Sydney is now locked out of every state and territory as the ACT and NT closed their borders on Sunday evening.
The news is an enormous blow for domestic aviation and comes just a week after almost all movement restrictions were lifted across the country.
It follows NSW announcing a further 30 cases in the Avalon cluster on Sunday, with 28 confirmed to be linked to other known infections, and the other two likely to be connected. Significantly, all are located in the Northern Beaches area, giving hope the outbreak can be brought under control.
The ACT will now require all people entering the territory from Greater Sydney to quarantine at home for 14 days from Monday.
Health Minister Rachel Stephen-Smith said the restrictions would include those from the Central Coast, Illawarra and the Blue Mountains.
“While we will not have these restrictions any longer than we need to, we need the community to be prepared that this is likely to continue over Christmas and potentially into the new year,” said Minister Stephen-Smith.
The NT went one further, forcing all arrivals into tougher hotel quarantine and made the decision effective immediately, leaving residents in Sydney for Christmas no time to return.
“This is a tough approach and we are going one step further than other jurisdictions today by declaring this widened hotspot immediately,” acting Chief Minister Nicole Manison said. “But we have to make the swift decisions, we have to make the hard decisions, and ultimately this is about keeping Territorians safe.”
Earlier on Sunday, both Queensland and Victoria unveiled near-identical rules, which will see residents granted an extra 24 hours to get back and be allowed to home quarantine for 14 days, rather than be isolated in a supervised hotel.
On Sunday morning, Victorian Premier Daniel Andrews confirmed the state would effectively ban entrants from Greater Sydney and the Central Coast from midnight on Sunday.
Premier Andrews called the situation in Sydney “deteriorating” and highlighted the “missing links” in the chain of transmission.
The rules put in place earlier in the weekend saw Victoria introduce a traffic light system for anyone entering from NSW.
Those from low-risk “green zones”, most of regional NSW, can enter freely; those from “orange zones”, then Greater Sydney, were encouraged to take a test on arrival; while those from “red zones”, then including the Northern Beaches, could not enter at all.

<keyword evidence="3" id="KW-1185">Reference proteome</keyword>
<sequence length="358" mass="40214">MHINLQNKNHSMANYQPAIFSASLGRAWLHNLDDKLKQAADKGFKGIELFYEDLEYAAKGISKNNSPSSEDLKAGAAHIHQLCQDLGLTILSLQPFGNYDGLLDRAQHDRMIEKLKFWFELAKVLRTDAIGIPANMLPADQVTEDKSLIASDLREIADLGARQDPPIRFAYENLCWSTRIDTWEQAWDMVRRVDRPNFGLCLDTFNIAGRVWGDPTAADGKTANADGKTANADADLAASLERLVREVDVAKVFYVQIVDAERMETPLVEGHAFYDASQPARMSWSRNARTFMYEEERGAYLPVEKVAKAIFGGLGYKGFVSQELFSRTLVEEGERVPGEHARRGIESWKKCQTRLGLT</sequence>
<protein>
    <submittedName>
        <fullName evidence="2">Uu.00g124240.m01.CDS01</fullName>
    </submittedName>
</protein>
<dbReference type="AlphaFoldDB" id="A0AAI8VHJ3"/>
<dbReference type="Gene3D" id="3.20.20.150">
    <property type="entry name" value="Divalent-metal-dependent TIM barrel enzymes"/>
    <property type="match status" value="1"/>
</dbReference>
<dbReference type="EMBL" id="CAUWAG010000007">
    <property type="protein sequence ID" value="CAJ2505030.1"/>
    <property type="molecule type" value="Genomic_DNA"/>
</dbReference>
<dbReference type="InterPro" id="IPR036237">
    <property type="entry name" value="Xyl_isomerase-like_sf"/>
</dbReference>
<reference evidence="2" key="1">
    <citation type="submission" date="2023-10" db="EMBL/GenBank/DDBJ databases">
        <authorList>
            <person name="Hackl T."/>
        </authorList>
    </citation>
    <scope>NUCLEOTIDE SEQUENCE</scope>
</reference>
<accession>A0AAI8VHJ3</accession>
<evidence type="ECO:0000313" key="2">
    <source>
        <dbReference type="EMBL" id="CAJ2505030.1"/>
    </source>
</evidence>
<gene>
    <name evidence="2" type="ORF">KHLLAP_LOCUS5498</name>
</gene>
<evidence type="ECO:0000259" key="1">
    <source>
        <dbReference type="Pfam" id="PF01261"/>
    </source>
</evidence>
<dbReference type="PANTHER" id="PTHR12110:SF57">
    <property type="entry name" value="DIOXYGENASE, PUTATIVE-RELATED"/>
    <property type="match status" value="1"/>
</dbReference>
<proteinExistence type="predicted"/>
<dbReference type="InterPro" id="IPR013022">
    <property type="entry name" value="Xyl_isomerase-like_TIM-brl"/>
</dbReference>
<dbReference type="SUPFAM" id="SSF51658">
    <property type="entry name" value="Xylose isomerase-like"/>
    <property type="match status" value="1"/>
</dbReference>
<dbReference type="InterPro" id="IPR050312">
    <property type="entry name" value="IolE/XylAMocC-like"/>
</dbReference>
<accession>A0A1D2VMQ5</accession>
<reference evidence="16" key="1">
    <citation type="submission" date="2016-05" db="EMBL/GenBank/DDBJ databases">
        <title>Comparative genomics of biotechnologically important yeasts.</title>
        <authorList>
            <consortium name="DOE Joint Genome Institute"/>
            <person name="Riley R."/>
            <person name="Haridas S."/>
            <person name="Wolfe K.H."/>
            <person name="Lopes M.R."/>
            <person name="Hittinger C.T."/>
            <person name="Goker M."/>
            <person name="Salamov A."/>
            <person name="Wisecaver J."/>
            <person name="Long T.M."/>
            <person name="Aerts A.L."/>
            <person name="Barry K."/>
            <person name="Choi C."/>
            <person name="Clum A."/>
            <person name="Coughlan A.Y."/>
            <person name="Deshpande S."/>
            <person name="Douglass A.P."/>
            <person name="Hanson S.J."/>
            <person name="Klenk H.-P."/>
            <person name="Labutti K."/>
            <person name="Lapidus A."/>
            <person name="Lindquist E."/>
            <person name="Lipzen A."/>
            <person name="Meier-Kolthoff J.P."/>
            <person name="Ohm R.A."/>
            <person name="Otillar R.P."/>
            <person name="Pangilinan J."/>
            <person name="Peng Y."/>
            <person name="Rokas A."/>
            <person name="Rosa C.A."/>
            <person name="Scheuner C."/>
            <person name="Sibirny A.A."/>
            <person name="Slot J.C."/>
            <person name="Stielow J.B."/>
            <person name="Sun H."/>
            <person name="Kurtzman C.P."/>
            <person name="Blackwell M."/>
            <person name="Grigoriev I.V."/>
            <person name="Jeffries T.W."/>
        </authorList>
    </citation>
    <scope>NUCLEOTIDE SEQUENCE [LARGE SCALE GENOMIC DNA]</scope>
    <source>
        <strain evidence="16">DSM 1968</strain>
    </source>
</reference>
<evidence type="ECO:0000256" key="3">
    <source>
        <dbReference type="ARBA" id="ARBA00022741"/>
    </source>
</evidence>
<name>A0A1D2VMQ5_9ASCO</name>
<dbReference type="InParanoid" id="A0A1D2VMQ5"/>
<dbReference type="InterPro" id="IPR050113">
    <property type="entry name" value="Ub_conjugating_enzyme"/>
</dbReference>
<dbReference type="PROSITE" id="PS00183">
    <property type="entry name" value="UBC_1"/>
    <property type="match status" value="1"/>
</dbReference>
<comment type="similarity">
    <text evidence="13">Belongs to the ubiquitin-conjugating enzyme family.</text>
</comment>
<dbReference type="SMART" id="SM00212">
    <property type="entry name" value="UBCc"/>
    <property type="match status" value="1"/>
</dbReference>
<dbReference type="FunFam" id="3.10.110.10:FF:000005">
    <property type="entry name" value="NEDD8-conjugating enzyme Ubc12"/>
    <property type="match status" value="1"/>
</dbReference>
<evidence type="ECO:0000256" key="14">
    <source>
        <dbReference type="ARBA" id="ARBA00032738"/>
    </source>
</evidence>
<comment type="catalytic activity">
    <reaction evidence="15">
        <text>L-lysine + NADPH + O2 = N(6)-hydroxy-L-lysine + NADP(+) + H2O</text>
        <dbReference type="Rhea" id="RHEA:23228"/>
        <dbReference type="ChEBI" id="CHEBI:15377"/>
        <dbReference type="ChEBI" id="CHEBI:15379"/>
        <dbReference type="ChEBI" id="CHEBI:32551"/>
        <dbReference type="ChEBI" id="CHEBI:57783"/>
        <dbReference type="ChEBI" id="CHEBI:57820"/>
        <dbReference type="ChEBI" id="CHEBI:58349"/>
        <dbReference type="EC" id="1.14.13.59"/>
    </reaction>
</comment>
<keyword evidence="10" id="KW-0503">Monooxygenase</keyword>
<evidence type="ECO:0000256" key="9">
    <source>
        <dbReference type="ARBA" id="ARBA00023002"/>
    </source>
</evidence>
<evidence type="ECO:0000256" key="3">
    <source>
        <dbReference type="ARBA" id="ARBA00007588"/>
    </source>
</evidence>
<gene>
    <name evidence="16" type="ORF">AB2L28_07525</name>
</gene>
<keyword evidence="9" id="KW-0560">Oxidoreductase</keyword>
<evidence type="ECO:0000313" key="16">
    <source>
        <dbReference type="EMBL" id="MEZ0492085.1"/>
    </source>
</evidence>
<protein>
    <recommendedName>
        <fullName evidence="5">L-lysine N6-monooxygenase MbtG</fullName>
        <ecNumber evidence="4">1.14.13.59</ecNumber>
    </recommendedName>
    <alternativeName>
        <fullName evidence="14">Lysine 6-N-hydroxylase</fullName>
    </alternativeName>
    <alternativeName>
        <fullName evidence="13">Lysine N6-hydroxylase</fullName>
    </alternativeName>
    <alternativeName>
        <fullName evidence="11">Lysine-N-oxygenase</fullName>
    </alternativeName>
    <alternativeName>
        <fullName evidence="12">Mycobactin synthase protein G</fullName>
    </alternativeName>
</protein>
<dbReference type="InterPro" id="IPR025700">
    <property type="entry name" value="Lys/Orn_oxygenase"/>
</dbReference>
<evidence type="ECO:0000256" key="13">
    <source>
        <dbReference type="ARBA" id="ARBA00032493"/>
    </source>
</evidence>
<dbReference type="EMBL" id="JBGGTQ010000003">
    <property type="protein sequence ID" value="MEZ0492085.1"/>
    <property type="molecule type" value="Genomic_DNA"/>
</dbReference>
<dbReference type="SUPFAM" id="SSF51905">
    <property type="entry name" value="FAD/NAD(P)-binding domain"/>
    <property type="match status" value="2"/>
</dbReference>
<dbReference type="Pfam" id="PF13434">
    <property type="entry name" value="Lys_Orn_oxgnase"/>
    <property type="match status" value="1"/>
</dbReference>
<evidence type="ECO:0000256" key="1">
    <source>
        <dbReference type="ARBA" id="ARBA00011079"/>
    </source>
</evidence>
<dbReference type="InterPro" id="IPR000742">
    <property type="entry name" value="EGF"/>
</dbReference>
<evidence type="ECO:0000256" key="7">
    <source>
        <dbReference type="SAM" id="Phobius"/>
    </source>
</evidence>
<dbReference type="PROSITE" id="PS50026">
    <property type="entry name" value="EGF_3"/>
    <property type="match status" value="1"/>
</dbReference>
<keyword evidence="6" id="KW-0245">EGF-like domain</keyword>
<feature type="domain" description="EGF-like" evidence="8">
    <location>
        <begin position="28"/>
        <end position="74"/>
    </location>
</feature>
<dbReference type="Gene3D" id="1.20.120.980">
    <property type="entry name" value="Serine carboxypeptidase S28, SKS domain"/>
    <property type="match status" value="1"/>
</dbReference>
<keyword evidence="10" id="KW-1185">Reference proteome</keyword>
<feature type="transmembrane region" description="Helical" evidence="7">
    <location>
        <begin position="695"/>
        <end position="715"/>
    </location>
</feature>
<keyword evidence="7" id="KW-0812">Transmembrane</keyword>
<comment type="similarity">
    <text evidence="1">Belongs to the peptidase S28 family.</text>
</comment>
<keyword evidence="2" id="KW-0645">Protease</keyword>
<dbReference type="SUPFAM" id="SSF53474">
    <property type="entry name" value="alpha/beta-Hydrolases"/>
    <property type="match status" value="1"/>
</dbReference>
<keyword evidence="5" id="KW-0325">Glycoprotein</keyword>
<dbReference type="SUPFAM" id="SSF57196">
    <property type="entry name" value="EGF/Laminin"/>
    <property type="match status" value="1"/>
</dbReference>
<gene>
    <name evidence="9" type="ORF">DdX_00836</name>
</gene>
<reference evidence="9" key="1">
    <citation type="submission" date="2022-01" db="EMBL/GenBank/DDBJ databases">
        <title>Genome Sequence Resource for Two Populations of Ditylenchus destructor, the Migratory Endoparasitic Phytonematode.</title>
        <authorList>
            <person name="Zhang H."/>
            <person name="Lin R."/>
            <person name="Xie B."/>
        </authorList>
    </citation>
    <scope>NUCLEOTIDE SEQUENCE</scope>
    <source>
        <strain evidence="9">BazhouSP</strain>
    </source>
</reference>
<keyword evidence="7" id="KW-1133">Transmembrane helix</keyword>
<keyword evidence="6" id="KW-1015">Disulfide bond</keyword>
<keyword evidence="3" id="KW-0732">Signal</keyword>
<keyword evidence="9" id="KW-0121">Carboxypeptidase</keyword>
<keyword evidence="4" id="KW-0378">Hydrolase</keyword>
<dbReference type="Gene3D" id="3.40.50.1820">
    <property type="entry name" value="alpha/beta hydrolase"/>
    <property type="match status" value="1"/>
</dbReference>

Yet from midnight on Sunday, all of Greater Sydney and the Central Coast was upgraded to a red zone.
That means non-Victorian residents who travelled from those areas faced hotel quarantine from the Sunday deadline. However, returning Victorians who cross the border can home quarantine if they come back before midnight Monday – a day later – but afterwards must quarantine in a hotel.
Queensland’s rules are almost identical but the key difference is the cut off point was 1am (not midnight) on Monday (for non-residents) and 1am on Tuesday (not midnight) for residents to avoid hotel quarantine.
The two states also seemingly define Greater Sydney slightly differently, with Queensland considering the area all of Sydney, and south down to Wollongong, Wollondilly, the Blue Mountains, Hawkesbury and the Central Coast.
It comes as Western Australia reinstated an even harsher “hard border” with all of NSW on Saturday, meaning everyone from that state will be turned away at the border.
“This is not what anyone wanted just days before Christmas,” WA Premier Mark McGowan said. “It is clear NSW will record further cases in the coming days.”
He had previously criticised what he termed NSW’s “whack-a-mole” strategy of preferring contact tracing at the apparent expense of larger lockdowns.
Currently, only the Northern Beaches area of the city is living under March-style stay at home rules.
Finally, South Australia introduced a 14-day quarantine for anyone entering from Greater Sydney, from midnight Sunday.
“My message to South Australians is with this increasing cluster in New South Wales… you must be very mindful about getting tested,” said SA’s chief public health officer Nicola Spurrier.
“I think we can feel quietly positive about what’s happening in New South Wales, but we do need to put things in place to keep South Australia safe.”
The escalating situation is a massive blow for domestic aviation, which was on the brink of a Christmas renaissance.
Late last month, Australian Aviation reported how Virgin Australia recorded its largest day of sales since COVID, shortly after Queensland Premier Annastacia Palaszczuk said her state would open to Sydney.
The business added that more than 60 per cent of flights booked were for travel in the lead up to and during Christmas, with searches for routes between NSW and Queensland doubling.
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